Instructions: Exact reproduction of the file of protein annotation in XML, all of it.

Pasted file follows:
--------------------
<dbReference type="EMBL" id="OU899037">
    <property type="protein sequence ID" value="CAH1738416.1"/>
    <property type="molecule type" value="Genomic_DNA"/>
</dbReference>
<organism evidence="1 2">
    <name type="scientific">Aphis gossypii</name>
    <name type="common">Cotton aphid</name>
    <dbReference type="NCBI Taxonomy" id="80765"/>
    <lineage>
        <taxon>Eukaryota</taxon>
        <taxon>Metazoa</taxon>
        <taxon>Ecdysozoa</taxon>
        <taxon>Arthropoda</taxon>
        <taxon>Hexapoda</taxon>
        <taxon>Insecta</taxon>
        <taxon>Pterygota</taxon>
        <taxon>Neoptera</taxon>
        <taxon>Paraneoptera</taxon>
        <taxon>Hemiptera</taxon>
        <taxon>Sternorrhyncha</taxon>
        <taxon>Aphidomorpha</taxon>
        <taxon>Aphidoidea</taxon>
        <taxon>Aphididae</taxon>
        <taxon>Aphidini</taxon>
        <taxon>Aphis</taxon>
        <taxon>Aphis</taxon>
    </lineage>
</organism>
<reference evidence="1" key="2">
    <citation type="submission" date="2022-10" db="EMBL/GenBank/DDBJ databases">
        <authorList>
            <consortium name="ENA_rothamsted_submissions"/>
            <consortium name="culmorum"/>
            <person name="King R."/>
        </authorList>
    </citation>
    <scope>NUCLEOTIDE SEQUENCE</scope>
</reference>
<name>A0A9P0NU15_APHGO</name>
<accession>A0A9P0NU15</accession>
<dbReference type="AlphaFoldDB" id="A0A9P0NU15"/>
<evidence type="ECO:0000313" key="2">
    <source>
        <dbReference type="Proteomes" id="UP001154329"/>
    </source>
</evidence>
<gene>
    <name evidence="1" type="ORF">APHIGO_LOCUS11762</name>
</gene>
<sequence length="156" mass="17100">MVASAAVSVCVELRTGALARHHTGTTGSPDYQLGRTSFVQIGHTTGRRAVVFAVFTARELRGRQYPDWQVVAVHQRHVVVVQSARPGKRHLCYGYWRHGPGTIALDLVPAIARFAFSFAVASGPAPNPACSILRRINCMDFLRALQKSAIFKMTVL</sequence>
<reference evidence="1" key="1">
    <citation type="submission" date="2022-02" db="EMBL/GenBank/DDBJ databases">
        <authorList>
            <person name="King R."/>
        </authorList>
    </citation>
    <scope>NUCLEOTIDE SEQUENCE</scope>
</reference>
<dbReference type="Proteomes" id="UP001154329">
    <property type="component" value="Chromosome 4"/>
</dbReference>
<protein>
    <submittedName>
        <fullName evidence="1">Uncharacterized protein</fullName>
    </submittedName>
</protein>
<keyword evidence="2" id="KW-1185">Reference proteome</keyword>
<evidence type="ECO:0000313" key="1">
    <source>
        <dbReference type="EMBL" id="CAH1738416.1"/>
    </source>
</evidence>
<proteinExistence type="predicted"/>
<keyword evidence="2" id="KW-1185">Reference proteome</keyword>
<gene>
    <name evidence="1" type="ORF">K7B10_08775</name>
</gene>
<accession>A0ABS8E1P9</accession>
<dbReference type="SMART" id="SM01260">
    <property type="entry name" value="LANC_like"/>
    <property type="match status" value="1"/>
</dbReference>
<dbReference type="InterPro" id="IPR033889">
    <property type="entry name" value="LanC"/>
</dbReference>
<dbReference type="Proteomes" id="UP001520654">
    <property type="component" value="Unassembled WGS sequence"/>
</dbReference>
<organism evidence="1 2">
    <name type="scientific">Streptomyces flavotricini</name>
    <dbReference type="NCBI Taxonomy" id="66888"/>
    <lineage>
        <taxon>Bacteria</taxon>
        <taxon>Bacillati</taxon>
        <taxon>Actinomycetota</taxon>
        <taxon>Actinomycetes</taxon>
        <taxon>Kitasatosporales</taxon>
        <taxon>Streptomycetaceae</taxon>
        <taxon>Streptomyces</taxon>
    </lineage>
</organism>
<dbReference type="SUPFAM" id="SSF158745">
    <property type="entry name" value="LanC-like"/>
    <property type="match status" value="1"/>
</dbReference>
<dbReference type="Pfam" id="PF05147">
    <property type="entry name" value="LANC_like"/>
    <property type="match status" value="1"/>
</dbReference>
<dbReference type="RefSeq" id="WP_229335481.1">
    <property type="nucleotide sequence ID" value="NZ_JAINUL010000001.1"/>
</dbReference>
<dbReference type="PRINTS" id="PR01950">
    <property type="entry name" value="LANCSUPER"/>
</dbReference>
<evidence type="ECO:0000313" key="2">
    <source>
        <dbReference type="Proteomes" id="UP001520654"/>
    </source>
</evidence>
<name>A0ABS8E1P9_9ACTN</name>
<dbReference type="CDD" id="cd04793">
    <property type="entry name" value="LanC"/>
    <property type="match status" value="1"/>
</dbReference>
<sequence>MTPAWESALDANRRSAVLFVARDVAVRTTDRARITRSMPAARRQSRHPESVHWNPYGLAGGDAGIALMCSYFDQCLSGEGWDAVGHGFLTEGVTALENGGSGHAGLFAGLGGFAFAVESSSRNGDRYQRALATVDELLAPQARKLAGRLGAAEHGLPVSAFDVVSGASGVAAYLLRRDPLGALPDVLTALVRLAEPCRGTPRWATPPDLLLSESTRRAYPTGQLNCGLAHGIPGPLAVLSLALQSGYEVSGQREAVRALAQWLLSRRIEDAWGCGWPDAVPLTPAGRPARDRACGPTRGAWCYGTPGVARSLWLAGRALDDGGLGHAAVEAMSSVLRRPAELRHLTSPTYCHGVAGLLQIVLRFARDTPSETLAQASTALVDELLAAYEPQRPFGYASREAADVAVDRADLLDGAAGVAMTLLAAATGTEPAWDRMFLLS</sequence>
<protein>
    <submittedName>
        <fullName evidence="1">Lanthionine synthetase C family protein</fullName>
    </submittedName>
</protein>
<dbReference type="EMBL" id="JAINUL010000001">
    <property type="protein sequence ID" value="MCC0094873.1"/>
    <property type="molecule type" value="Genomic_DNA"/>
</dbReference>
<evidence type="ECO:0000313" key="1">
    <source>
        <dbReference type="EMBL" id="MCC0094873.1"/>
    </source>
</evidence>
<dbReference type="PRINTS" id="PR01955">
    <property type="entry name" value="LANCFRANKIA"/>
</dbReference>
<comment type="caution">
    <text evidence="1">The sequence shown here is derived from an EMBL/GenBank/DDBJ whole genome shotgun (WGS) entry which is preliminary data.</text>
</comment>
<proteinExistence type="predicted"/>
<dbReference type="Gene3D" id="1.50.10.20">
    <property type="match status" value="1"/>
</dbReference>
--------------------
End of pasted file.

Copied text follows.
<dbReference type="EMBL" id="OU899037">
    <property type="protein sequence ID" value="CAH1738416.1"/>
    <property type="molecule type" value="Genomic_DNA"/>
</dbReference>
<organism evidence="1 2">
    <name type="scientific">Aphis gossypii</name>
    <name type="common">Cotton aphid</name>
    <dbReference type="NCBI Taxonomy" id="80765"/>
    <lineage>
        <taxon>Eukaryota</taxon>
        <taxon>Metazoa</taxon>
        <taxon>Ecdysozoa</taxon>
        <taxon>Arthropoda</taxon>
        <taxon>Hexapoda</taxon>
        <taxon>Insecta</taxon>
        <taxon>Pterygota</taxon>
        <taxon>Neoptera</taxon>
        <taxon>Paraneoptera</taxon>
        <taxon>Hemiptera</taxon>
        <taxon>Sternorrhyncha</taxon>
        <taxon>Aphidomorpha</taxon>
        <taxon>Aphidoidea</taxon>
        <taxon>Aphididae</taxon>
        <taxon>Aphidini</taxon>
        <taxon>Aphis</taxon>
        <taxon>Aphis</taxon>
    </lineage>
</organism>
<reference evidence="1" key="2">
    <citation type="submission" date="2022-10" db="EMBL/GenBank/DDBJ databases">
        <authorList>
            <consortium name="ENA_rothamsted_submissions"/>
            <consortium name="culmorum"/>
            <person name="King R."/>
        </authorList>
    </citation>
    <scope>NUCLEOTIDE SEQUENCE</scope>
</reference>
<name>A0A9P0NU15_APHGO</name>
<accession>A0A9P0NU15</accession>
<dbReference type="AlphaFoldDB" id="A0A9P0NU15"/>
<evidence type="ECO:0000313" key="2">
    <source>
        <dbReference type="Proteomes" id="UP001154329"/>
    </source>
</evidence>
<gene>
    <name evidence="1" type="ORF">APHIGO_LOCUS11762</name>
</gene>
<sequence length="156" mass="17100">MVASAAVSVCVELRTGALARHHTGTTGSPDYQLGRTSFVQIGHTTGRRAVVFAVFTARELRGRQYPDWQVVAVHQRHVVVVQSARPGKRHLCYGYWRHGPGTIALDLVPAIARFAFSFAVASGPAPNPACSILRRINCMDFLRALQKSAIFKMTVL</sequence>
<reference evidence="1" key="1">
    <citation type="submission" date="2022-02" db="EMBL/GenBank/DDBJ databases">
        <authorList>
            <person name="King R."/>
        </authorList>
    </citation>
    <scope>NUCLEOTIDE SEQUENCE</scope>
</reference>
<dbReference type="Proteomes" id="UP001154329">
    <property type="component" value="Chromosome 4"/>
</dbReference>
<protein>
    <submittedName>
        <fullName evidence="1">Uncharacterized protein</fullName>
    </submittedName>
</protein>
<keyword evidence="2" id="KW-1185">Reference proteome</keyword>
<evidence type="ECO:0000313" key="1">
    <source>
        <dbReference type="EMBL" id="CAH1738416.1"/>
    </source>
</evidence>
<proteinExistence type="predicted"/>
<keyword evidence="2" id="KW-1185">Reference proteome</keyword>
<gene>
    <name evidence="1" type="ORF">K7B10_08775</name>
</gene>
<accession>A0ABS8E1P9</accession>
<dbReference type="SMART" id="SM01260">
    <property type="entry name" value="LANC_like"/>
    <property type="match status" value="1"/>
</dbReference>
<dbReference type="InterPro" id="IPR033889">
    <property type="entry name" value="LanC"/>
</dbReference>
<dbReference type="Proteomes" id="UP001520654">
    <property type="component" value="Unassembled WGS sequence"/>
</dbReference>
<organism evidence="1 2">
    <name type="scientific">Streptomyces flavotricini</name>
    <dbReference type="NCBI Taxonomy" id="66888"/>
    <lineage>
        <taxon>Bacteria</taxon>
        <taxon>Bacillati</taxon>
        <taxon>Actinomycetota</taxon>
        <taxon>Actinomycetes</taxon>
        <taxon>Kitasatosporales</taxon>
        <taxon>Streptomycetaceae</taxon>
        <taxon>Streptomyces</taxon>
    </lineage>
</organism>
<dbReference type="SUPFAM" id="SSF158745">
    <property type="entry name" value="LanC-like"/>
    <property type="match status" value="1"/>
</dbReference>
<dbReference type="Pfam" id="PF05147">
    <property type="entry name" value="LANC_like"/>
    <property type="match status" value="1"/>
</dbReference>
<dbReference type="RefSeq" id="WP_229335481.1">
    <property type="nucleotide sequence ID" value="NZ_JAINUL010000001.1"/>
</dbReference>
<dbReference type="PRINTS" id="PR01950">
    <property type="entry name" value="LANCSUPER"/>
</dbReference>
<evidence type="ECO:0000313" key="2">
    <source>
        <dbReference type="Proteomes" id="UP001520654"/>
    </source>
</evidence>
<name>A0ABS8E1P9_9ACTN</name>
<dbReference type="CDD" id="cd04793">
    <property type="entry name" value="LanC"/>
    <property type="match status" value="1"/>
</dbReference>
<sequence>MTPAWESALDANRRSAVLFVARDVAVRTTDRARITRSMPAARRQSRHPESVHWNPYGLAGGDAGIALMCSYFDQCLSGEGWDAVGHGFLTEGVTALENGGSGHAGLFAGLGGFAFAVESSSRNGDRYQRALATVDELLAPQARKLAGRLGAAEHGLPVSAFDVVSGASGVAAYLLRRDPLGALPDVLTALVRLAEPCRGTPRWATPPDLLLSESTRRAYPTGQLNCGLAHGIPGPLAVLSLALQSGYEVSGQREAVRALAQWLLSRRIEDAWGCGWPDAVPLTPAGRPARDRACGPTRGAWCYGTPGVARSLWLAGRALDDGGLGHAAVEAMSSVLRRPAELRHLTSPTYCHGVAGLLQIVLRFARDTPSETLAQASTALVDELLAAYEPQRPFGYASREAADVAVDRADLLDGAAGVAMTLLAAATGTEPAWDRMFLLS</sequence>
<protein>
    <submittedName>
        <fullName evidence="1">Lanthionine synthetase C family protein</fullName>
    </submittedName>
</protein>
<dbReference type="EMBL" id="JAINUL010000001">
    <property type="protein sequence ID" value="MCC0094873.1"/>
    <property type="molecule type" value="Genomic_DNA"/>
</dbReference>
<evidence type="ECO:0000313" key="1">
    <source>
        <dbReference type="EMBL" id="MCC0094873.1"/>
    </source>
</evidence>
<dbReference type="PRINTS" id="PR01955">
    <property type="entry name" value="LANCFRANKIA"/>
</dbReference>
<comment type="caution">
    <text evidence="1">The sequence shown here is derived from an EMBL/GenBank/DDBJ whole genome shotgun (WGS) entry which is preliminary data.</text>
</comment>
<proteinExistence type="predicted"/>
<dbReference type="Gene3D" id="1.50.10.20">
    <property type="match status" value="1"/>
</dbReference>